The New Student's Reference Work/Harriman, Edward Henry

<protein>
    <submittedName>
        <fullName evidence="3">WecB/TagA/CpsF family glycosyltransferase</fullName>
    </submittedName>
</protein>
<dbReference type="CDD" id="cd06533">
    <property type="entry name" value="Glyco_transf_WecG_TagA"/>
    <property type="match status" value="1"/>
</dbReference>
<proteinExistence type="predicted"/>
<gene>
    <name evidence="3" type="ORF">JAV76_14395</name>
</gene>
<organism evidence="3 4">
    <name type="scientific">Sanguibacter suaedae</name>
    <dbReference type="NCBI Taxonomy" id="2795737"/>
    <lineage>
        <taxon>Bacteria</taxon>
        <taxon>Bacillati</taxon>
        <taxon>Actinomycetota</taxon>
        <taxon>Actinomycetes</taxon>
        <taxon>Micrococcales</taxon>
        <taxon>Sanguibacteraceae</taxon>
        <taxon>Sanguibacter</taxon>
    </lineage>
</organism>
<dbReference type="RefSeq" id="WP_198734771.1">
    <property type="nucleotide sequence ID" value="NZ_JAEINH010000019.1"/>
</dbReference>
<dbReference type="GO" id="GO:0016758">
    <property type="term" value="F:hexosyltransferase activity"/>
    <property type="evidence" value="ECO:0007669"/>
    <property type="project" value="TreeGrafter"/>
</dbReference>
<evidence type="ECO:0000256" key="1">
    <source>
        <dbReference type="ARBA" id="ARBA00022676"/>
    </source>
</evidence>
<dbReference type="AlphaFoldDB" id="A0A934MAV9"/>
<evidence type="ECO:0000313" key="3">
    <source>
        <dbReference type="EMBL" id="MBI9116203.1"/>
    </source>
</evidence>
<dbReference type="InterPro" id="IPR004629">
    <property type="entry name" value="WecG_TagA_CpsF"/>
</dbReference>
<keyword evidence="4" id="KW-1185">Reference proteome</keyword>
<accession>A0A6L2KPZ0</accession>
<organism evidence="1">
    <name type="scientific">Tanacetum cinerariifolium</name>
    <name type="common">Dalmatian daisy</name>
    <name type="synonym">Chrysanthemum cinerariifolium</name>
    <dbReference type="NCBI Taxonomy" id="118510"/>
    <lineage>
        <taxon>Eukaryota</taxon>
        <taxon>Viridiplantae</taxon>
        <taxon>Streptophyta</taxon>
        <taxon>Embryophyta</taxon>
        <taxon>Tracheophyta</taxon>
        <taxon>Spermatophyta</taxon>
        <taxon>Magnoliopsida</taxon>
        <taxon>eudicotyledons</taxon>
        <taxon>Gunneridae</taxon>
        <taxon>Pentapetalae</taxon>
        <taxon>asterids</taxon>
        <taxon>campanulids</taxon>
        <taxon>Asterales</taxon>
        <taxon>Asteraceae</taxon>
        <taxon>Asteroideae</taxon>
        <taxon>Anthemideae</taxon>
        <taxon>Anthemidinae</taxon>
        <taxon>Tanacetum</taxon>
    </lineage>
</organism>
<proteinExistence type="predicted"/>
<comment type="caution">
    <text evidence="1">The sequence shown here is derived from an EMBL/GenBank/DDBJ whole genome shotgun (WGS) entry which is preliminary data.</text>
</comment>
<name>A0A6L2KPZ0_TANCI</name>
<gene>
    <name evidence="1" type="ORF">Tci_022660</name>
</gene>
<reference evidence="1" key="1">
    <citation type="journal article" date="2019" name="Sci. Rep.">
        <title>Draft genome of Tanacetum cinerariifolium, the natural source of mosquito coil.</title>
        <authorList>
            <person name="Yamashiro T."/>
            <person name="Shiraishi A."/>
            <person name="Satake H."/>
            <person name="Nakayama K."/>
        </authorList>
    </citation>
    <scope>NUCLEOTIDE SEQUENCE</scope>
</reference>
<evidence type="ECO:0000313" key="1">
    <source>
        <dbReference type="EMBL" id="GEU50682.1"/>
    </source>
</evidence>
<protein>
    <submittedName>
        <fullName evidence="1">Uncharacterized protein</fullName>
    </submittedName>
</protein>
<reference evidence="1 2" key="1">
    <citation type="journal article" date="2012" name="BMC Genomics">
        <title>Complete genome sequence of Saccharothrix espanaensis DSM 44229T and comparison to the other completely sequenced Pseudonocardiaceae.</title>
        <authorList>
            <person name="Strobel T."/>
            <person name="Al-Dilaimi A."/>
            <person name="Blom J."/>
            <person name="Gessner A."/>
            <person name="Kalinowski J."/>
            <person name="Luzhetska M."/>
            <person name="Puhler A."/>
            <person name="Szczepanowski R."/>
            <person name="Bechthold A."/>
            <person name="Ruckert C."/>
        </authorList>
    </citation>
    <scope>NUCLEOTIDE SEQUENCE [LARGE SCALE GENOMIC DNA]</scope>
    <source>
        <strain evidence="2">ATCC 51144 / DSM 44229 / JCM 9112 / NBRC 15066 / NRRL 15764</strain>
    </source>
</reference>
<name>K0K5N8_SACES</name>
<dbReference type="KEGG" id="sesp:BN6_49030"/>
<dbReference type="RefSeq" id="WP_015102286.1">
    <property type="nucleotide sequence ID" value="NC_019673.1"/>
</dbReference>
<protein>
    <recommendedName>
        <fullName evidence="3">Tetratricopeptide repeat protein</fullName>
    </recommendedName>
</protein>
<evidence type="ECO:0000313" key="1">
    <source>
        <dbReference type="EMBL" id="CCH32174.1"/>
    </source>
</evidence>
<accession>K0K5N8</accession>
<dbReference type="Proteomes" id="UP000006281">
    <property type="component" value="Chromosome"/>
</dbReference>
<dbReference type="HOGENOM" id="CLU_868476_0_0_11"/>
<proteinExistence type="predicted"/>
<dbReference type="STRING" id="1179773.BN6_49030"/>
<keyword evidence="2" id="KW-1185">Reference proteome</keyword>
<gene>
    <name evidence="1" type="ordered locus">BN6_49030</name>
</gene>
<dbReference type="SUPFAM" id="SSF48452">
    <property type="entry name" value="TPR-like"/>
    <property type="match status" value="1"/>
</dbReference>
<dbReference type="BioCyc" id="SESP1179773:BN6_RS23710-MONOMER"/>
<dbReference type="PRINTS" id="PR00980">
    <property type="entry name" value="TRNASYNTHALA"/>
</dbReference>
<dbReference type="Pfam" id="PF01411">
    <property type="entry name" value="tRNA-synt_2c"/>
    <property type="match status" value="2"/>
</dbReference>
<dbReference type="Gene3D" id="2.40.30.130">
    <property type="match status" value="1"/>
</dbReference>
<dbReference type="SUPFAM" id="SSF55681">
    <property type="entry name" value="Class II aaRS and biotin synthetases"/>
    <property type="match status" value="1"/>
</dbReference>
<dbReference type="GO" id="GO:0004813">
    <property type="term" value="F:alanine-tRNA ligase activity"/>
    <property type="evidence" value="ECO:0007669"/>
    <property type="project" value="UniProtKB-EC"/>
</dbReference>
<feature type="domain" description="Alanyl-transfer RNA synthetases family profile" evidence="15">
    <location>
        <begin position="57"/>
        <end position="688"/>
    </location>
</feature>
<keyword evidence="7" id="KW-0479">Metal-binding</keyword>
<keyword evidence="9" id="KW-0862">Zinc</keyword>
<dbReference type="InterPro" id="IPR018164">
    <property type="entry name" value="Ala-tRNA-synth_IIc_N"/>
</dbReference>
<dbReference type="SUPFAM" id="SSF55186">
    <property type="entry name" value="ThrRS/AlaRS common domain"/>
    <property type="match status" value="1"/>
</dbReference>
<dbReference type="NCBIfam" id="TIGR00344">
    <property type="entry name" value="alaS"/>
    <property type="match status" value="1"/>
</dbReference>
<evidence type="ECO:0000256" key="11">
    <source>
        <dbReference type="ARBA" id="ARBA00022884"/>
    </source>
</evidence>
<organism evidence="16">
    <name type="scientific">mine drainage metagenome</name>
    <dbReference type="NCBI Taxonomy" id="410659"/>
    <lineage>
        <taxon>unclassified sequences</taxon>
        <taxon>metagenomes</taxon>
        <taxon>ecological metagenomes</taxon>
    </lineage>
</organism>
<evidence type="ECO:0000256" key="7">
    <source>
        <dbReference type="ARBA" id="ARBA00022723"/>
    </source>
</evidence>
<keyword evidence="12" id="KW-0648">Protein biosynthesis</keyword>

Har′riman, Edward Henry, an American capitalist and railroad man, was born at Hempstead, N. Y., in 1848. He received only a common school education, and at 14 entered a broker's office in New York City. In 1878 he became a stockbroker himself, founding a firm which still exists. Within fifteen years he had acquired a fortune and had made a thorough study of American railways. In 1883 began his active interest in the management of railways. In 1898 he formed a company which acquired the Union Pacific Railroad, which had been in the hands of a receiver. Harriman was made president of the road, which under his management soon became a strong, efficient and profitable line. In 1901 he acquired the Southern Pacific, thus placing himself in possession of a system comprising two trunk-lines with a total length of 15,000 miles. With powerful financial banking Harriman became increasingly aggressive in extending his power, until in 1908 the roads under domination of this interest included the Illinois Central, Baltimore and Ohio, the Erie and other lines, with an aggregate mileage of 29,000 miles and a capitalization of $2,350,000,000. He had also acquired an interest in the Gould transcontinental lines. Died Sep. 10, 1909.